the Court of Appeals held that the contract of insurance had to be assented to by both parties and so long as the application for insurance has not been either accepted or rejected, it is merely an offer or proposal to make a contract.

Petitioner’s motion for reconsideration having been denied by respondent court, the instant petition for certiorari was filed on the ground that there was a consummated contract of insurance between the deceased and BF Lifeman Insurance Corporation and that the condition that the policy issued by the corporation be delivered and received by the applicant in good health, is potestative, being dependent upon the will of the insurance company, and is therefore null and void.

The petition is bereft of merit.

Insurance is a contract whereby, for a stipulated consideration, one party undertakes to compensate the other for loss on a specified subject by specified perils.[7] A contract, on the other hand, is a meeting of the minds between two persons whereby one binds himself, with respect to the other to give something or to render some service.[8] Under Article 1318 of the Civil Code, there is no contract unless the following requisites concur:

(1).......Consent of the contracting parties;

(2).......Object certain which is the subject matter of the contract;

(3).......Cause of the obligation which is established.

Consent must be manifested by the meeting of the offer and the acceptance upon the thing and the cause which are to constitute the contract. The offer must be certain and the acceptance absolute.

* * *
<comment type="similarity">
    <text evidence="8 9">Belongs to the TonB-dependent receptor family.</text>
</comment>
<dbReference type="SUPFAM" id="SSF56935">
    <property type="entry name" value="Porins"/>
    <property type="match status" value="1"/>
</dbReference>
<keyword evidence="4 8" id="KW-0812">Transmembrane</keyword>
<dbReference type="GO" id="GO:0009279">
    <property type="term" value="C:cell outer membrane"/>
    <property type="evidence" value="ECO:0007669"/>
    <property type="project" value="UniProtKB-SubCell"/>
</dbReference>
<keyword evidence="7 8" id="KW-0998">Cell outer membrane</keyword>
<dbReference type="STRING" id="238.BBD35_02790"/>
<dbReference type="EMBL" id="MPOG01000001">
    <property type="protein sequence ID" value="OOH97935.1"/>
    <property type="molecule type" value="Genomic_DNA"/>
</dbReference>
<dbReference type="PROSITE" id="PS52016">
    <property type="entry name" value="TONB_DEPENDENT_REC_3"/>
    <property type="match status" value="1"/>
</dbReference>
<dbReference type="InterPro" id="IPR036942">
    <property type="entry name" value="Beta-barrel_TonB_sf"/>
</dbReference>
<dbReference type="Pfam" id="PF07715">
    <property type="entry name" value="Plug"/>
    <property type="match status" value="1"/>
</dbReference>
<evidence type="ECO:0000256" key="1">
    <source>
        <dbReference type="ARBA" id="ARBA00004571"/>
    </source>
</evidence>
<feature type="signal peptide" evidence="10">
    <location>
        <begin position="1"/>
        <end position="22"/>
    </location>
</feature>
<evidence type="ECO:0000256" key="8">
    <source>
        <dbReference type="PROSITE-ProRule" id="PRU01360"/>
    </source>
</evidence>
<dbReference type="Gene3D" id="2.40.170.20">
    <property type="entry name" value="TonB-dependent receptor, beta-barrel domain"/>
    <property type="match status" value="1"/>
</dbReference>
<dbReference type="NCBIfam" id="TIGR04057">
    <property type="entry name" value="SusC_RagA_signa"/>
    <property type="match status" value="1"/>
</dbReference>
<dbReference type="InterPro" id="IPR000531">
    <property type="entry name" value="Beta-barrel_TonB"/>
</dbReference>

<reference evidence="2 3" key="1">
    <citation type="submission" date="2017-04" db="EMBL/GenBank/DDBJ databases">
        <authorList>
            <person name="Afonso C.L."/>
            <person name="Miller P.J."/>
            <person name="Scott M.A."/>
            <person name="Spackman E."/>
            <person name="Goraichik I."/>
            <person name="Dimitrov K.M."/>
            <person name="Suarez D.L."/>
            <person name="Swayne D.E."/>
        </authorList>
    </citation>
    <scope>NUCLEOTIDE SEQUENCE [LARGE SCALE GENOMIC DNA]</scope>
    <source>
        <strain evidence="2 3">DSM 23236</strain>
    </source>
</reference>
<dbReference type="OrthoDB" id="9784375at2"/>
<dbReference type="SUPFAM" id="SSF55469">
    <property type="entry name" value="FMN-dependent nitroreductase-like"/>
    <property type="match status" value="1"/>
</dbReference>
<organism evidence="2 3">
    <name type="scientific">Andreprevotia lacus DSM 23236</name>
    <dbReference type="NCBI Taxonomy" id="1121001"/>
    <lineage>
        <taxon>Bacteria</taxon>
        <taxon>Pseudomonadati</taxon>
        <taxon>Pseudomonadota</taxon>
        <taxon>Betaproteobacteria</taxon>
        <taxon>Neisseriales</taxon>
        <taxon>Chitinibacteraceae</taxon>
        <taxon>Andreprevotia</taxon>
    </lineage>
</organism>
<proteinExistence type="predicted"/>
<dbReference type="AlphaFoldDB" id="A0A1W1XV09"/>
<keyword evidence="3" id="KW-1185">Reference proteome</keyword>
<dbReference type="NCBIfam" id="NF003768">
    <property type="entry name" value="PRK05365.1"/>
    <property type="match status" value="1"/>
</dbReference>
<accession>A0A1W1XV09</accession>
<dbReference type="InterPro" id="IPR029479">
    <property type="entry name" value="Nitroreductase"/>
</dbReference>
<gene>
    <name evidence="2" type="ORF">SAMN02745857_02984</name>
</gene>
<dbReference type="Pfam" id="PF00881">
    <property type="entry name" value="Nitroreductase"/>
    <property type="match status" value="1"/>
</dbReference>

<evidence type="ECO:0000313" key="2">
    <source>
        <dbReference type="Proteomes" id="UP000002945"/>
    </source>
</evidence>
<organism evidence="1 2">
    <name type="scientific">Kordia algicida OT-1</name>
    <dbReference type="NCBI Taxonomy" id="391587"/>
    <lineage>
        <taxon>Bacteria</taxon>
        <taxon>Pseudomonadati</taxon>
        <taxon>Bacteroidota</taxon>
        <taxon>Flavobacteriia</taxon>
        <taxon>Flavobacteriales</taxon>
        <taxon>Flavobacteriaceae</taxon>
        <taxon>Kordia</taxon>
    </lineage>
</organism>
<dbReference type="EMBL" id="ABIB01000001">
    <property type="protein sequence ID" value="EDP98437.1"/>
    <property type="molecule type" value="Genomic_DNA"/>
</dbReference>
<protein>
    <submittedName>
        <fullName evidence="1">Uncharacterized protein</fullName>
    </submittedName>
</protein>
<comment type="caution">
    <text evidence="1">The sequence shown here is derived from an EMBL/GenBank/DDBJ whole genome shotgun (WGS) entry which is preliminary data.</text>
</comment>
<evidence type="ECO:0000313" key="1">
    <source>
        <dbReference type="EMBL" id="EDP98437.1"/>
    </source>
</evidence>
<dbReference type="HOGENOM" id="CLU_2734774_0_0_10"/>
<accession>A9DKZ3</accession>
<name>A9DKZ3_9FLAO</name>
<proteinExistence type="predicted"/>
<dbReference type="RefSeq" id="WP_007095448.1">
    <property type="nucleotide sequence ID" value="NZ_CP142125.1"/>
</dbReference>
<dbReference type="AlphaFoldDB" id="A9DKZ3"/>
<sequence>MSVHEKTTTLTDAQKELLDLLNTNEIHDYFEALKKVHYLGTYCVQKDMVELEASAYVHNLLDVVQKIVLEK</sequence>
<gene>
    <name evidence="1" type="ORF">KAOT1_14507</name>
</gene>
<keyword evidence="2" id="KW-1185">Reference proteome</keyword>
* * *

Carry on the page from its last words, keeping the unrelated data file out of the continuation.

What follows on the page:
When Primitivo filed an application for insurance, paid P2,075.00 and submitted the results of his medical examination, his application was subject to the acceptance of private respondent BF Lifeman Insurance Corporation. The perfection of the contract of insurance between the deceased and respondent corporation was further conditioned upon compliance with the following requisites stated in the application form:

"there shall be no contract of insurance unless and until a policy is issued on this application and that the said policy shall not take effect until the premium has been paid and the policy delivered to and accepted by me/us in person while I/We, am/are in good health."[9] Scncä m

The assent of private respondent BF Lifeman Insurance Corporation therefore was not given when it merely received the application form and all the requisite supporting papers of the applicant. Its assent was given when it issues a corresponding policy to the applicant. Under the abovementioned provision, it is only when the applicant pays the premium and receives and accepts the policy while he is in good health that the contract of insurance is deemed to have been perfected.